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737_800

Dassault Falcon 8X

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Hi,

lately I was thinking of building a home cockpit. I usually fly airliners in the sim like pmdg 737, but I thought when building a homecockpit I might be happier with a business jet, since it is kind of more flexible. And good think is a Falcon 8X is quite fast and can fly higher altitudes. Beside that it is able to fly long-range compared to a regular 737/320.

However, I am aware of that most people build 737 and 320 cockpits and there are most resources available for that. Now I am wondering if there are recourses available for the Falcon 8X etiher? Google did not lead me anywere useful. Even I don't know if there is any software out there that simulates the parameters of the Falcon 8X.

I was just brainstorming about it...

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First thing you probably need to do is decide what simulator platform to use (P3D, XPlane AeroFly FS2, FSX etc), then look at what Dassault Falcons are available for those, then perhaps consider the budget and the approach you are going to take with construction of the physical form of the cockpit, and from there you'll know more about what can be done and if it suits what you had in mind.

As far as I'm aware, P3D/FSX has a Falcon 50 and a Falcon 7X (Flysimware and Wilco) for it, and XPlane has a Falcon 8X (in development by AeroBask). FSX, P3D and XPlane all have the capability (in some way shape or form) to have you read the data from the sim and have controls and screens operating and displaying the avionics data, so there's nothing actually preventing you from using any of those platforms. to achieve what you want, notwithstanding the cost of hardware. This would in fact be fairly in keeping with the Falcon's screen navigation, since it has one of those weird trackball control things on the pedestal for that.

And on the subject of cost, another thing worth considering is that, ironically enough, whilst glass cockpits are one of the things which typically eat up frame rates, the fact that there are few (or even none) traditional dials in a glass cockpit means that they are comparatively easier as the basis for a home cockpit, since you are basically mounting a few screens in a replication of a panel instead of trying to replicate traditional mechanical instruments. This can be done quite cheaply, especially if you employ touch screens. Then your only real problem is arranging the control systems and physical switches. I can recommend checking out this website for plenty of good ideas on that switchology score:

https://www.leobodnar.com/shop/

Keep in mind that the Dassault Falcon 8X (and the 7X) has a motorised throttle quadrant with three thrust levers of course, so that might be a bit costly to replicate, or at least it will be if you want it motorised. Slightly offsetting that is the fact that it uses a sidestick controller with very few buttons instead of a yoke, so pretty much any joystick can replicate that.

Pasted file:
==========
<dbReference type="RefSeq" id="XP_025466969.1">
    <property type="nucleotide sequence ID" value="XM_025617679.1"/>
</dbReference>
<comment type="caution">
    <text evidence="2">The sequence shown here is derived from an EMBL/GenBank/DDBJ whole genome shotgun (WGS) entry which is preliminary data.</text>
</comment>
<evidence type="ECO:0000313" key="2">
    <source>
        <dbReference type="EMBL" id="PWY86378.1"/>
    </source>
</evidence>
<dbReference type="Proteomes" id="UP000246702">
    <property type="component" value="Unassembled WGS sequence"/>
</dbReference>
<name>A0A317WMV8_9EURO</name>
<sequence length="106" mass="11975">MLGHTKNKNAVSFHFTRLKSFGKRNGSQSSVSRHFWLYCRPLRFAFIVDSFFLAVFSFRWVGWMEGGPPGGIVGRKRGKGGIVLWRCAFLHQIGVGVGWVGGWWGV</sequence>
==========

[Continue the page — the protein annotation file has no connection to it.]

Size is a consideration too. The Dassault Falcon 7X or Falcon 8X cockpit is about seven and a half feet across, so it's not much different size-wise to that of an airliner, but of course you could just create one half of the cockpit with a complete overhead and central pedestal, since most airliner and bizjet cockpits are basically a mirror image for the other seat. However almost every big aeroplane like that has some control or other which is not easy to reach from the other seat, since those things are intended to be operated by two people, i.e. trying to release or engage the parking brake in a B-17 Flying Fortress is pretty much impossible from the pilot's seat, since it is right over on the right hand side of the cockpit, which fortunately these days is not a design which would be approved on a modern aeroplane, but regardless of silly ergonomics such as that on old WW2 planes, even modern airliners and business jets tend to have the overhead divided to best suit a division of labour. A solution to that might be to compress the overhead slightly in size to allow you to operate it more easily, since you'd be hard-pressed to reach the overhead bleed switches, hydraulics and fire handles when sat in the left seat.

Anyway, some stuff to think about. Here's a PDF which might help too. It's for the 7X rather than the 8X, but the difference between the two aircraft is basically their range. In other respects they are fairly similar:

http://www.smartcockpit.com/docs/Falcon_7X-Automatic_Flight_Control_System.pdf

 

 


Alan Bradbury

Check out my youtube flight sim videos: Here

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